MIAMI — My question was simple.
Brodie, is this on you?
Brodie Van Wagenen sat in the first-base dugout Friday afternoon at Marlins Park and answered quickly about his soon-to-be 40-51 Mets.
“I think that any time a team struggles it’s on the organization,’’ the general manager began.
“I think that this organization has provided baseball operations with a tremendous amount of support. They’ve given us autonomy to reach a consensus about what baseball moves we think are in the best interests of the organization and then we move forward collectively as one unit. I wouldn’t want to put the blame on players or coaches or scouts or anybody of that matter, but I can tell you that this team that we built was one that was a unified vision and it hasn’t worked. So I accept my responsibility in that capacity as well.’’
Van Wagenen answered questions for 23 minutes, but that answer was not the right one.
This most definitely is on Van Wagenen, and if he accepted and owned up to it, perhaps it would be easier to believe the Mets will have a future under his watch.
Most GMs, in most sports, would have gone the “It’s on me’’ route, even if they didn’t believe it.
Van Wagenen built the bullpen that destroyed the Mets’ season from within. He was the one who green-lighted the signing of his former client, Jed Lowrie. The 35-year-old Lowrie has yet to play a game and continues to come up with strange new injuries during his rehab — now it’s his calf.
Van Wagenen was his agent. He should know his client better than anyone, but Lowrie’s physical breakdown happened right under his nose.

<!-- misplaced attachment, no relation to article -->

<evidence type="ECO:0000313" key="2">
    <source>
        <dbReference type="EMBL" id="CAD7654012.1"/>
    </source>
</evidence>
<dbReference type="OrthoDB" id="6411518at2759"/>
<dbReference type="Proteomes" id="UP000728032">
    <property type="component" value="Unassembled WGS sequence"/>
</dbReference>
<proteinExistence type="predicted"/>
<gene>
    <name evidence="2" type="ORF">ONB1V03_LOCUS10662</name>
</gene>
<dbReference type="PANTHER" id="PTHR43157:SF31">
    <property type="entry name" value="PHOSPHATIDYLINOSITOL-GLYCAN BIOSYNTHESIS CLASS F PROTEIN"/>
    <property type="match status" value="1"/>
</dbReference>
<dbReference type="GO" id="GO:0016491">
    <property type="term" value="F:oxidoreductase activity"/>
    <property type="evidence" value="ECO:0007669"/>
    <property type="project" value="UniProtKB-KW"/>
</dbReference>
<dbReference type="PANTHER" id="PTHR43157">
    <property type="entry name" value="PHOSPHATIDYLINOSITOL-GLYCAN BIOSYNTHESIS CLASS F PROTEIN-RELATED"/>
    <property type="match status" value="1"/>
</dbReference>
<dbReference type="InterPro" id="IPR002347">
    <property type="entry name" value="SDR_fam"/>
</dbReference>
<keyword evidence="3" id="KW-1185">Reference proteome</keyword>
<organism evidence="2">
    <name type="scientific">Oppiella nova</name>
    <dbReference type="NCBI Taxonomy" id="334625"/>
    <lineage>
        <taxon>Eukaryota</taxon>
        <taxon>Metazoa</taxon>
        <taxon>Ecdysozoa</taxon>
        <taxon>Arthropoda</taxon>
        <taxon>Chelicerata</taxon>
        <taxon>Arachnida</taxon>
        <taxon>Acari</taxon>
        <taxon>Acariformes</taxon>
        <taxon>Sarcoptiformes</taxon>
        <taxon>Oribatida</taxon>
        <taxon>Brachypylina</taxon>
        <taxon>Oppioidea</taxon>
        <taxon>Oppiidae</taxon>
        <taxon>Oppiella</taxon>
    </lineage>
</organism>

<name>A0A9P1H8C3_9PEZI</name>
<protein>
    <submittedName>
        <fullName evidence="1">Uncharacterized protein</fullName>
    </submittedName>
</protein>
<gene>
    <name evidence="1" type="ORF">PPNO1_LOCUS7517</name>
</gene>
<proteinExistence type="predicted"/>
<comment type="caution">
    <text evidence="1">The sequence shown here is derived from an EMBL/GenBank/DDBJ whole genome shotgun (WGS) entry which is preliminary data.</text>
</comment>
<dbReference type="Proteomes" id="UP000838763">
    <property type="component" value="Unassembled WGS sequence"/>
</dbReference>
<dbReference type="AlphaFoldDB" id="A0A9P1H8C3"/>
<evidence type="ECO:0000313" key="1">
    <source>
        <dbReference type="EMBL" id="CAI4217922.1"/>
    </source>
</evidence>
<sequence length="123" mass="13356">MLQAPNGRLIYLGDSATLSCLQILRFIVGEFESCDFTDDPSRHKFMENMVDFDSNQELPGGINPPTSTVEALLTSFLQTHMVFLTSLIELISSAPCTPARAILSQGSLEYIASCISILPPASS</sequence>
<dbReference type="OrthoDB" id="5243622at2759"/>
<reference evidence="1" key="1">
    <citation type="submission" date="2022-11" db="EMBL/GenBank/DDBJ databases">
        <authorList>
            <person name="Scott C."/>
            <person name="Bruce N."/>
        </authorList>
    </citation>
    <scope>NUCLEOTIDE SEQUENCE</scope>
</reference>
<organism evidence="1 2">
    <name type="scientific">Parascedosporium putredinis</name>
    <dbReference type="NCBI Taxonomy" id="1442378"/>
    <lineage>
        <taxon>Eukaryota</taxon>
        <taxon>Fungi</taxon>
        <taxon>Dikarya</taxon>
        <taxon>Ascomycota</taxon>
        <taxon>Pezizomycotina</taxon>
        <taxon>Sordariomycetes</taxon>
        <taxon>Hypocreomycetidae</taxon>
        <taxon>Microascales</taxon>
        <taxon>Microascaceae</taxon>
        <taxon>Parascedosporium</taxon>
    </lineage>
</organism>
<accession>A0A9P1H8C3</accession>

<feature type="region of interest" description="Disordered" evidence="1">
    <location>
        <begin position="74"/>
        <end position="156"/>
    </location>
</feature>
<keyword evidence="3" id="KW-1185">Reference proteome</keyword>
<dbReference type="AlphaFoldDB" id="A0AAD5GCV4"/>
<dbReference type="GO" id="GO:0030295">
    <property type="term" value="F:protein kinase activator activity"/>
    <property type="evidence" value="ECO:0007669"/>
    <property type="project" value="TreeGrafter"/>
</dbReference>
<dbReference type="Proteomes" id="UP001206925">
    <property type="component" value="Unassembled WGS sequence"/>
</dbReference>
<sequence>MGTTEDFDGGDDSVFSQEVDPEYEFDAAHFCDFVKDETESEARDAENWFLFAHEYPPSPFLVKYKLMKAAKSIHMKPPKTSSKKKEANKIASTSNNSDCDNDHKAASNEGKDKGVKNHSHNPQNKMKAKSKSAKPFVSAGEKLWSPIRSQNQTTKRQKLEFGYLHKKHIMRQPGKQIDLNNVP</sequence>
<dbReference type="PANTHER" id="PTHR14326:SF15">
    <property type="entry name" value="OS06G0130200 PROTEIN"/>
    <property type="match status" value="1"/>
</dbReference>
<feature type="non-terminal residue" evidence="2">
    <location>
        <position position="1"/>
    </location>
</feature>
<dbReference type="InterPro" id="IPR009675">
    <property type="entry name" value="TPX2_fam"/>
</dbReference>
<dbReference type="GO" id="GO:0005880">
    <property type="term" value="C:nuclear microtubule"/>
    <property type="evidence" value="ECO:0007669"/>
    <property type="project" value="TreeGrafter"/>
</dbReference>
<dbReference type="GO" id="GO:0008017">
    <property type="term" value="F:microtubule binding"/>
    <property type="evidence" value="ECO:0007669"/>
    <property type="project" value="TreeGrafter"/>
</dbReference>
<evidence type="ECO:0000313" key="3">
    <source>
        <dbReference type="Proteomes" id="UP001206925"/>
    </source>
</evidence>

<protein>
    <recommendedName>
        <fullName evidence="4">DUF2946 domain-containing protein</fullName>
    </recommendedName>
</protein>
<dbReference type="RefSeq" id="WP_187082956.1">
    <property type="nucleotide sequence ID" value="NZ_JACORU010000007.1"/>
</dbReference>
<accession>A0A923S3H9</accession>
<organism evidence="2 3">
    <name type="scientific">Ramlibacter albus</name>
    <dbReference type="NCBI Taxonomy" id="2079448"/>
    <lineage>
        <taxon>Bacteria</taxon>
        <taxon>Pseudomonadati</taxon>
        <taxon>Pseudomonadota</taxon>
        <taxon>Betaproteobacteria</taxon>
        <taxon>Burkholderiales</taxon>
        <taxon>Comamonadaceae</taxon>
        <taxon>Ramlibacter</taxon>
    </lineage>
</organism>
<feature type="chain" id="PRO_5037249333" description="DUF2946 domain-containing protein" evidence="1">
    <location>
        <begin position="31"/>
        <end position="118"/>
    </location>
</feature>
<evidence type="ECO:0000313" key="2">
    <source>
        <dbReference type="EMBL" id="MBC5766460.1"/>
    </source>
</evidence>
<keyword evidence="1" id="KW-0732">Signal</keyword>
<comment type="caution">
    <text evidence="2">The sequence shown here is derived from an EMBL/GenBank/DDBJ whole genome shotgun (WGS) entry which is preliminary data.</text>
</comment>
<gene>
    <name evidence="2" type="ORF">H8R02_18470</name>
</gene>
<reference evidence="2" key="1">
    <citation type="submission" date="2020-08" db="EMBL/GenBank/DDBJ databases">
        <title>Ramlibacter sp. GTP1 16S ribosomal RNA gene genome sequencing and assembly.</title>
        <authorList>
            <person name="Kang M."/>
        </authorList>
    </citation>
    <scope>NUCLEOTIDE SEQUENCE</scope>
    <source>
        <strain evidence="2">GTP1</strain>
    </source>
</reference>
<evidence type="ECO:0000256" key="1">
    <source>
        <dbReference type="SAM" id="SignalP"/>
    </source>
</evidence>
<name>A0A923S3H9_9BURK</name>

Van Wagenen inherited Mickey Callaway, but he could have insisted that he get his own hire as manager.
The Mets are 5-12 since Van Wagenen fired pitching coach Dave Eiland, who has two rings.
The list goes on and on. It was Van Wagenen who did not make defense a priority, and Jason Vargas and that defense sunk the Mets on Friday night in an ugly 8-4 loss to the Marlins.
The first step to cleaning up this Mets mess is for Van Wagenen to admit it is his mess.
The Mets are a collaborative effort these days; it’s peppered into every conversation. Someone has to lead, though, and someone has to say, “My bad.’’
Come get me. Van Wagenen had his chance.
This is Brodie’s baby and he needs to understand that and make sweeping changes in how he does business.
“We are incredibly disappointed,’’ Van Wagenen said. “I’m sorry we haven’t given fans more to cheer about this year. We’ve got to do better.’’
He has to do better, that is for sure.
“From the bullpen standpoint, we traded for players, we acquired players and it has not worked out to date,’’ Van Wagenen said.
It appears Jacob deGrom and Noah Syndergaard are locked in as Mets, with Van Wagenen saying, “I think at this point we are expecting those players to be part of [the future].’’
One of the bigger mistakes Van Wagenen made was not getting a capable defensive-minded catcher to guide this staff and take some of the holding runners pressure off the starters. He went with Wilson Ramos, and both deGrom and Syndergaard want Tomas Nido to catch them. That tells you what they think of the Ramos acquisition.
“We feel we have a core going forward, just maybe a little different core,’’ Van Wagenen said, praising Pete Alonso and Jeff McNeil.
Van Wagenen’s strength is as a marketer, and perhaps he can market up some decent trades, but he has yet to show he can identify talent, which is the whole idea of being a GM.
“Each department from baseball to revenue to facilities, [COO] Jeff [Wilpon] gives a tremendous amount of autonomy to each of us who runs those divisions,’’ Van Wagenen said. “We form a consensus amongst our group and then we bring him our recommendations and he has been incredibly supportive.’’
That is all well and good, but it would be nice to hear a comment like the buck stops here with me.
Van Wagenen is the GM. These 40-51 Mets are his baby.
Own it, Brodie, and begin to move forward.